Humpback whale. Photo: Stellwagen
Whaling is the hunting of whales mainly for meat and oil. Its earliest forms date to at least 3000 BC. So it has long been a successful economic activity but not too good for the whales whose population tends to be endangered. The Republic of Korea has announced plans to kill endangered whales under a loophole in the International Whaling Commission (IWC) treaty that allows for so-called scientific whaling (A sort of lethal way to determine how best to preserve the remaining whale stock). The Korean proposal was met with fierce opposition from numerous IWC member governments that called the hunt unnecessary given the availability of modern non-lethal research techniques.
As technology increased and demand for the resources remained, catches far exceeded the sustainable limit for whale stocks. In the late 1930s more than 50,000 whales were killed annually and by the middle of the century whale stocks were not being replenished. In 1986 the International Whaling Commission (IWC) banned commercial whaling so that stocks might recover.
While the moratorium has been successful in averting the extinction of whale species due to overhunting, contemporary whaling is subject to intense debate. Pro-whaling countries, notably Japan, wish to lift the ban on stocks that they claim have recovered sufficiently to sustain limited hunting. Anti-whaling countries and environmental groups say whale species remain vulnerable and that whaling is immoral, unsustainable, and should remain banned permanently.
Many governments countered Korea’s claims that lethal whaling is needed to determine how to manage stocks. Australia went so far as to invite Korean scientists for a visit to discuss how non-lethal techniques can help fill data gaps.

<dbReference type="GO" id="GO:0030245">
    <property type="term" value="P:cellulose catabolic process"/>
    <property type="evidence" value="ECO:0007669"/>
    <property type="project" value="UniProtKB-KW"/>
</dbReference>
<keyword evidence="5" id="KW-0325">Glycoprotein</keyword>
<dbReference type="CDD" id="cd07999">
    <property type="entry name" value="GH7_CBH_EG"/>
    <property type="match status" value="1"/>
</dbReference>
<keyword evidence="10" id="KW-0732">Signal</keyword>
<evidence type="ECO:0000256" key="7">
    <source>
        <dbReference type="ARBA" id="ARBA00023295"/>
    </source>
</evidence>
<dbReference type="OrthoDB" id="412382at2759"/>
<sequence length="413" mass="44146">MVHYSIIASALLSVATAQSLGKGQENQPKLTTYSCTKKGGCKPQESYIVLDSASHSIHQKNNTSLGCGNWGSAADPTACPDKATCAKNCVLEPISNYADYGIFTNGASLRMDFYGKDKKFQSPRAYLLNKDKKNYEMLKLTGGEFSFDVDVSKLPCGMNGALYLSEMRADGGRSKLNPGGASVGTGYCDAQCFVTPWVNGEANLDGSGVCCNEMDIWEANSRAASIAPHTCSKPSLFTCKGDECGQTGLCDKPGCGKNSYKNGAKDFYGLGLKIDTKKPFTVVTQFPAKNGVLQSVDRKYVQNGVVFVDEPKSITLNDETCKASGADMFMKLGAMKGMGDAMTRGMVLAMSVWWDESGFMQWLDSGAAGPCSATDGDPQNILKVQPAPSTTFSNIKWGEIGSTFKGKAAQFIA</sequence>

"The resumption of whaling by Korea after a quarter of a century would be a huge step back for the IWC," said Wendy Elliott, head of WWF’s delegation to IWC. "Korea already sells meat from whales caught in fishing gear, and we believe this move is a thinly veiled attempt by Korea to conduct commercial whaling under the guise of scientific research, similar to hunts conducted by Japan in the Southern Ocean whale sanctuary."
In its opening statement to the annual meeting of the commission, Korea said its fishermen are pressuring the government to allow whaling. "[T]hey are experiencing disturbances in their fishing activities due to frequent occurrences of cetaceans in their fishing grounds and an increasing number of minke whales are eating away large amount of fish stocks," the statement says.
The argument that increasing whale populations are behind declining fish stocks is debatable. Over fishing is more likely responsible for the degraded state of many of the world’s fish stocks.
Korea conducted a similar scientific hunt of minke whales in 1986, which was found by the IWC to yield no relevant scientific data. Not only was no new information of significant scientific value obtained, the IWC Scientific Committee found that “the take of 69 minke whales may have caused further reduction of this depleted stock, or at best inhibited its recovery,”� according to its report.
South Korea's envoy to the summit, Kang Joon-Suk, said that consumption of whale meat "dates back to historical times"and that there had been an increase in the minke whale population since the ban took place in 1986. "Legal whaling has been strictly banned and subject to strong punishments, though the 26 years have been painful and frustrating for the people who have been traditionally taking whales for food." He said that South Korea would only undertake whaling in its own waters.
For further information see WWF.
Whaleimage via Wikipedia.
Source: Environmental News Network